Who’d be a sharemarket trader? Markets up 2% one day, back down 2% another. One day a bull, the next day a bear. Last week, the S&P 500 index had its biggest weekly gain since July 2009, up 6% on the week. The analysts on Bloomberg were crowing… “The economy is not great, but it’s not as weak as some people expected. There’s a good a chance we’ve made a bottom in stocks.” “Investor sentiment might be recalibrated. We’re expecting this rally in stocks to be indicative of the whole quarter. There has been so much negative sentiment that the…
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Who’d be a sharemarket trader? Markets up 2% one day, back down 2% another. One day a bull, the next day a bear.
Last week, the S&P 500 index had its biggest weekly gain since July 2009, up 6% on the week.
The analysts on Bloomberg were crowing…
“The economy is not great, but it’s not as weak as some people expected. There’s a good a chance we’ve made a bottom in stocks.”
“Investor sentiment might be recalibrated. We’re expecting this rally in stocks to be indicative of the whole quarter. There has been so much negative sentiment that the simple fact that we’re now in earnings season and we have a new type of information hitting the market, that might be a catalyst.”
Here in Australia, we missed out on much of the fun, with our S&P/ASX 200 only climbing 1% last week. We did however hit a 6-week high on Monday, taking the gains over the past two weeks to more than 11%.
In the Australian Financial Review, Richard Coppleson of Goldman Sachs said…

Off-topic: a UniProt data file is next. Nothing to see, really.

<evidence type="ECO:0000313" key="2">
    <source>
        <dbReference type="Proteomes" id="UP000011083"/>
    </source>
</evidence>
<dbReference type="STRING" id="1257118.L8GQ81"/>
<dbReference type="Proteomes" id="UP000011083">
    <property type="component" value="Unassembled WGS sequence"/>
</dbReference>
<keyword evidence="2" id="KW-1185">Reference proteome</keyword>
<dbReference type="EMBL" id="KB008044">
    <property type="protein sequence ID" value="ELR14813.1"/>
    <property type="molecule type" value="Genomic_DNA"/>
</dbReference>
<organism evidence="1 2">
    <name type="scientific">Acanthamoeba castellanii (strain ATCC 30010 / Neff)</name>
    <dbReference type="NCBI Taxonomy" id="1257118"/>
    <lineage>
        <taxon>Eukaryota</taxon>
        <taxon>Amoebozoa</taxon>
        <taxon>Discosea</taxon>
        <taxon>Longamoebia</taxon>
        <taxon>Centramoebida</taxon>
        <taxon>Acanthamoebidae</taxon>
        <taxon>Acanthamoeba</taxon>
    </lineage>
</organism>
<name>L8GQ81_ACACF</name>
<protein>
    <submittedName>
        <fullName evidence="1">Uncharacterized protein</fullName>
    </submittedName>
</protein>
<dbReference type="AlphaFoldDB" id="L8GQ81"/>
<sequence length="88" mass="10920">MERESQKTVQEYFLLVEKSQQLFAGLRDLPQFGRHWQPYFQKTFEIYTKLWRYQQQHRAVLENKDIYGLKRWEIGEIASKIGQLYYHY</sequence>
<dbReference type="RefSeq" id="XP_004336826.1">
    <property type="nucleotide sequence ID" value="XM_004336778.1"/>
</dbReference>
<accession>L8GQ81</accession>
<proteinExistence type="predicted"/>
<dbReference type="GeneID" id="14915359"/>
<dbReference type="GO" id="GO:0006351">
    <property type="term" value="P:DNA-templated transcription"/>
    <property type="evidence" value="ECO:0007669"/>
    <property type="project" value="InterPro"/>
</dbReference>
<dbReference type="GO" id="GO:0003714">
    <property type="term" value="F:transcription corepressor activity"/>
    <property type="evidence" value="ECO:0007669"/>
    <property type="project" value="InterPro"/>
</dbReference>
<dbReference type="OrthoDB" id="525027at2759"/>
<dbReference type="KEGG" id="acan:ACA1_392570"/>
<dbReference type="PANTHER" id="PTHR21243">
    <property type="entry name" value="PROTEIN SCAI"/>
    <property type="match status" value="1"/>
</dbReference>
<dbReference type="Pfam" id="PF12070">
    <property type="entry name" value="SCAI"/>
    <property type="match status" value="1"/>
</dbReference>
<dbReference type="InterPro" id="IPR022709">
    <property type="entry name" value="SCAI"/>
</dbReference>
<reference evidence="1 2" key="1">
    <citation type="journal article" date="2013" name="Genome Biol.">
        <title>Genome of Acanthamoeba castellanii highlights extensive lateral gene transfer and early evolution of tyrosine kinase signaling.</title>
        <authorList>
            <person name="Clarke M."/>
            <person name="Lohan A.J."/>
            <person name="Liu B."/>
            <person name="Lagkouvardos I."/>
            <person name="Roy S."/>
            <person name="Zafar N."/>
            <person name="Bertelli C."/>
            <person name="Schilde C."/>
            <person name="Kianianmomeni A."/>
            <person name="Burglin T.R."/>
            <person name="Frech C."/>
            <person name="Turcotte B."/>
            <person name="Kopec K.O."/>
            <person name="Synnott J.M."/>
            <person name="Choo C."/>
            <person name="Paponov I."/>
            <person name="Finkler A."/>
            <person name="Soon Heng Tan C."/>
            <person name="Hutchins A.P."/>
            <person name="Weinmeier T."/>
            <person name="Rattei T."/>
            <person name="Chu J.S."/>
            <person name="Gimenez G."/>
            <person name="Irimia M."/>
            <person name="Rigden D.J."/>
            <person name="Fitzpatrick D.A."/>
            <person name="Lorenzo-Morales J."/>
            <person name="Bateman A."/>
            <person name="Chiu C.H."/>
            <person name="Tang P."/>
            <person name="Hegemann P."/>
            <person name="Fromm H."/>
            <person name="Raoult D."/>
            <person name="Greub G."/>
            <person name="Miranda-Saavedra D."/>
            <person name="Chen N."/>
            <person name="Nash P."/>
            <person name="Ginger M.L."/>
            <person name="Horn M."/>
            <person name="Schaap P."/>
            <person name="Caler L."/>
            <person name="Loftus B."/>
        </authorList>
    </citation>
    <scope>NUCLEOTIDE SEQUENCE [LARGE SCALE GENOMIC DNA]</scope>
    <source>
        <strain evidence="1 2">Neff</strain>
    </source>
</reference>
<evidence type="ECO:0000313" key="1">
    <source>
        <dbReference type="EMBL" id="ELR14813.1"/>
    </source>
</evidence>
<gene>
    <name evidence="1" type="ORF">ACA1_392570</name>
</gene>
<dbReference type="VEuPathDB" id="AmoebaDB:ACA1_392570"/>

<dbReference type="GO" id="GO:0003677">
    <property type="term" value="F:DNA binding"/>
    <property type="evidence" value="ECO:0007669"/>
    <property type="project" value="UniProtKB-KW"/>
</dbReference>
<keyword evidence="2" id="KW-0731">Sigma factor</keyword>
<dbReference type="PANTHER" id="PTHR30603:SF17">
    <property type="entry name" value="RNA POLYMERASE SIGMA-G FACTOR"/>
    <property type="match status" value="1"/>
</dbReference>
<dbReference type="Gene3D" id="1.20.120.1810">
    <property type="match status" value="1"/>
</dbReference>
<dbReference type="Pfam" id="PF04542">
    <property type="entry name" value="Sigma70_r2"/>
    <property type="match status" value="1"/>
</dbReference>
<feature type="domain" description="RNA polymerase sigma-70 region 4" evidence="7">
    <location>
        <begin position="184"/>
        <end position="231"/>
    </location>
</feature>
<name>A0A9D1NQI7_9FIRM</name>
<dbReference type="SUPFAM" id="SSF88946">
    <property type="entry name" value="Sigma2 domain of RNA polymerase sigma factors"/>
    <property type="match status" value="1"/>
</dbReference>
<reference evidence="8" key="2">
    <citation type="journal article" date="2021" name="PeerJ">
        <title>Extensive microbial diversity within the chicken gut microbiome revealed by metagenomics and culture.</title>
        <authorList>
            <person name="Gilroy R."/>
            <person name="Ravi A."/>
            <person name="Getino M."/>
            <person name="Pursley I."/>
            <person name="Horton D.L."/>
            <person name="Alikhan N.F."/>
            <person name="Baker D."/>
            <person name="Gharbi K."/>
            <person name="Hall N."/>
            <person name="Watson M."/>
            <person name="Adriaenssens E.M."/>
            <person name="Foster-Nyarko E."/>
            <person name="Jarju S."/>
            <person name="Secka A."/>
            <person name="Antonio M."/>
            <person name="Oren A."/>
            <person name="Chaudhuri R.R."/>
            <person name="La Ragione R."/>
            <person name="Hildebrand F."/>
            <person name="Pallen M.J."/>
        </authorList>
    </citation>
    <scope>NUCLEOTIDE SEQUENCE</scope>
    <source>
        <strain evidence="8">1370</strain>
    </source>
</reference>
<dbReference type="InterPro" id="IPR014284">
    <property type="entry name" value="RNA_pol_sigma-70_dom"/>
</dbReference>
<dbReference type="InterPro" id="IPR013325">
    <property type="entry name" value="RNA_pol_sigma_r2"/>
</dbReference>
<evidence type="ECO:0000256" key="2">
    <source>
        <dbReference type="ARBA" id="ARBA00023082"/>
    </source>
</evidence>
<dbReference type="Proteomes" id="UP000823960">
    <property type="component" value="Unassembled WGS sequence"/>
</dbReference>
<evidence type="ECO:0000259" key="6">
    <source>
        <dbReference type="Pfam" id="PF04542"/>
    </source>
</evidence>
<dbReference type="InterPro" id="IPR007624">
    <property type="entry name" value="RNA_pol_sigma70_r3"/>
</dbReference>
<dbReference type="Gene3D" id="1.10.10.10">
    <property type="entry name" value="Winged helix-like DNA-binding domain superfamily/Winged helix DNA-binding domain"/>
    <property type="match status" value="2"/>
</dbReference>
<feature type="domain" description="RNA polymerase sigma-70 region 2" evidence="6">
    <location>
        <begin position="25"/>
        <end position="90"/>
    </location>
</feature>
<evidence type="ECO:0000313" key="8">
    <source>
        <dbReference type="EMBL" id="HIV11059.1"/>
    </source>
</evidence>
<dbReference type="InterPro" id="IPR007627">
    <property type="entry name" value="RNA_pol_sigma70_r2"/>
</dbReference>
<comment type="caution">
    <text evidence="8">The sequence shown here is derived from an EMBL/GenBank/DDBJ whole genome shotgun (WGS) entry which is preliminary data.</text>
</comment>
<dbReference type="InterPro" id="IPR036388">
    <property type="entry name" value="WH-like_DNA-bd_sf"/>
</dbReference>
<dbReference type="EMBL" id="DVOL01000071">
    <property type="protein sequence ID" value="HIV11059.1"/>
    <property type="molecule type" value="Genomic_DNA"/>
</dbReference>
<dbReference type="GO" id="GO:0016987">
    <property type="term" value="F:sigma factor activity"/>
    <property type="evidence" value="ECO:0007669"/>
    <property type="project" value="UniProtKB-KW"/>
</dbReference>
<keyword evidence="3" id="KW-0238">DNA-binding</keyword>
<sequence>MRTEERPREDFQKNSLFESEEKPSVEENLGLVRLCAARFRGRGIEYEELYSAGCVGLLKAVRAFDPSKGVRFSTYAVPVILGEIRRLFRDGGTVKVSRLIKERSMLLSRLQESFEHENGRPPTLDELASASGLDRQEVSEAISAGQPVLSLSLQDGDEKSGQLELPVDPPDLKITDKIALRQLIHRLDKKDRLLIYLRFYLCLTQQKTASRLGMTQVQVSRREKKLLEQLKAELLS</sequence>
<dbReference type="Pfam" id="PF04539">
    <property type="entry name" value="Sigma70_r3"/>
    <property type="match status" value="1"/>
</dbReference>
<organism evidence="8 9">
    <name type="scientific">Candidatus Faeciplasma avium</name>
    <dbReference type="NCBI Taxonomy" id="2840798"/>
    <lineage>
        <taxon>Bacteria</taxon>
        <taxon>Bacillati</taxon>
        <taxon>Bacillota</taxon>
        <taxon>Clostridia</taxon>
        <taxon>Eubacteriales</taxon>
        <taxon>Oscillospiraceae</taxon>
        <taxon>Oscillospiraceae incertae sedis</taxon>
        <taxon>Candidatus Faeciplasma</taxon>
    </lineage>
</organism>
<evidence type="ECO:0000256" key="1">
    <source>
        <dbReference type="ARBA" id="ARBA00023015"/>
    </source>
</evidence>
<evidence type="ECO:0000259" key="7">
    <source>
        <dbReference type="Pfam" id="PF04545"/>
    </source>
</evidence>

“…there’s just too much bad news out there. But I think we’re going to see higher lows than we’ve seen over the last few months or so. The risk trade is going to be off and on for the next few weeks but it will continue to work its way up slowly and quietly.”
Climbing the worry wall
Coppleson is one of the most read and respected analysts in Australia. He’s effectively saying the market will continue to climb its proverbial wall of worry.
And climb it is. A gain of 10% in just 2 weeks is a pretty decent start. Overnight, U.S. markets jumped 2%, sending the S&P 500 index to the highest level since August. Banks were at the forefront of the rally as optimism grew over progress on expanding Europe’s bailout fund.
When the market is fearful, banking shares cop it on the chin. The memory of the GFC is simply too recent. People sell first, ask questions later. No bank investor wants again to see Commonwealth Bank of Australia (ASX: CBA) shares back down below $25, Westpac Banking Corporation (ASX: WBC) below $15 and Australia and New Zealand Banking Group (ASX: ANZ) at $12.
On the flipside, when fear subsides, bank shares rise. Nothing spectacular, but when they are trading on a fully-franked dividend yield of around 7%, you don’t need fireworks to book yourself a decent return.
On Bloomberg, Jeffrey Saut was a little more excited at the action on Wall Street…
“We could be into one of those buying stampedes. It feels that the worst is in the rear-view mirror.”
A buying stampede? Maybe. But Mr Saut might be a little late to the party…
The Motley Fool’s own Investment Analyst Dean Morel was banging the table in early October when he said it was time to get excited.
With the market up 9% since then and 11% from the absolute low, it’s now a good time to reflect on what Dean said.
A few of Dean’s key points were…
- “I hope you’re excited by the current sharemarket sale, as this sell-off is based on fear not fundamentals.“
- The economy and sharemarkets are too complex to predict, but you can judge what is happening at the time.
- “The good news is there is no need to predict the future to succeed in investing. In fact the more time you waste predicting the future the less time you have to focus on what’s right in front of you.”
- “What is in front of us now is a sharemarket on sale. Yes the market could get cheaper, but so what? That merely means even better bargains. Falling markets are only a concern to those unfortunates who are leveraged or need the money in the next couple of years.”